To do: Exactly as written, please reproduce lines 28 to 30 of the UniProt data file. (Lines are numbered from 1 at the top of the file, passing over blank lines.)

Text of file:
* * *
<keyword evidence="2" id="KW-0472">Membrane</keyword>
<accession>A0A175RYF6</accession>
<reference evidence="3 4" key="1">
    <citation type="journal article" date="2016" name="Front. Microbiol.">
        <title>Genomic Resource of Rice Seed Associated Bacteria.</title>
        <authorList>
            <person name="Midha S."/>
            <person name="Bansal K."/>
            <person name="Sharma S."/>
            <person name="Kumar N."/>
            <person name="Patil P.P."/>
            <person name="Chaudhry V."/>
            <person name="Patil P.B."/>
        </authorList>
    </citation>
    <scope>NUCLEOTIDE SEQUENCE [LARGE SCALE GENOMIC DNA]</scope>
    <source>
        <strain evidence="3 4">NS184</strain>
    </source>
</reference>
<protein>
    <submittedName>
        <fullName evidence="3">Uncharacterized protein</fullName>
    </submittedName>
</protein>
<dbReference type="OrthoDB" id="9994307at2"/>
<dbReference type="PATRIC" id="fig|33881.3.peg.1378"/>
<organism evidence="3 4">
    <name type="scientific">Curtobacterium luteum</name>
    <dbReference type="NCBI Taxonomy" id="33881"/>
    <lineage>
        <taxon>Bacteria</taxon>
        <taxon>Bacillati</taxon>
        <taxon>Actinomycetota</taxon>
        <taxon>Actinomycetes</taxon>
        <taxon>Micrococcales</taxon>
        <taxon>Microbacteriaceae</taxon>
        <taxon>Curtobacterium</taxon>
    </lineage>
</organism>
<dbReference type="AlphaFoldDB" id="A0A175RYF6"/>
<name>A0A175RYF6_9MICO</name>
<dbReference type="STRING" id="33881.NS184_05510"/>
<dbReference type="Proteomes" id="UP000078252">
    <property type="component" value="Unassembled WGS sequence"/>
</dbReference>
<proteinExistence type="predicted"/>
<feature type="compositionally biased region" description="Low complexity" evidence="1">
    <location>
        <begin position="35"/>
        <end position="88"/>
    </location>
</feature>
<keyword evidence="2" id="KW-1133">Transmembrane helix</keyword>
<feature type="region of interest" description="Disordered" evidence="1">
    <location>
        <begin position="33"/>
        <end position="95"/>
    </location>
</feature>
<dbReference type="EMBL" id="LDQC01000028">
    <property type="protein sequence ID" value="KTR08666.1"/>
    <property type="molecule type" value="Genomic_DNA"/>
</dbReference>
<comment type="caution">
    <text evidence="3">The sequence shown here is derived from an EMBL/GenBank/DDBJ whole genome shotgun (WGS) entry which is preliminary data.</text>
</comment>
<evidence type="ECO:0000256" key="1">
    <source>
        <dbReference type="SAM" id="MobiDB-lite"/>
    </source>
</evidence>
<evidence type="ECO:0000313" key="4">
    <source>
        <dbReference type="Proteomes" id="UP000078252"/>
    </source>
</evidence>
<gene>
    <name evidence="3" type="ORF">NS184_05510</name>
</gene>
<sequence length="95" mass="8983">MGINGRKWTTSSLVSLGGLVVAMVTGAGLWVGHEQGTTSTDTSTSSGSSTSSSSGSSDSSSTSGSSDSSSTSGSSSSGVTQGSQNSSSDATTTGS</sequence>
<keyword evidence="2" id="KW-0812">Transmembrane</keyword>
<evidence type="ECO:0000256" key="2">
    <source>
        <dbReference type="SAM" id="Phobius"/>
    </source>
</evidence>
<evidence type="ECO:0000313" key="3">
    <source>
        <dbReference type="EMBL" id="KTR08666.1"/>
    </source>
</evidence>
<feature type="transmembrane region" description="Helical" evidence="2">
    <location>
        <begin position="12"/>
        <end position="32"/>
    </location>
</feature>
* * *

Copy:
<organism evidence="3 4">
    <name type="scientific">Curtobacterium luteum</name>
    <dbReference type="NCBI Taxonomy" id="33881"/>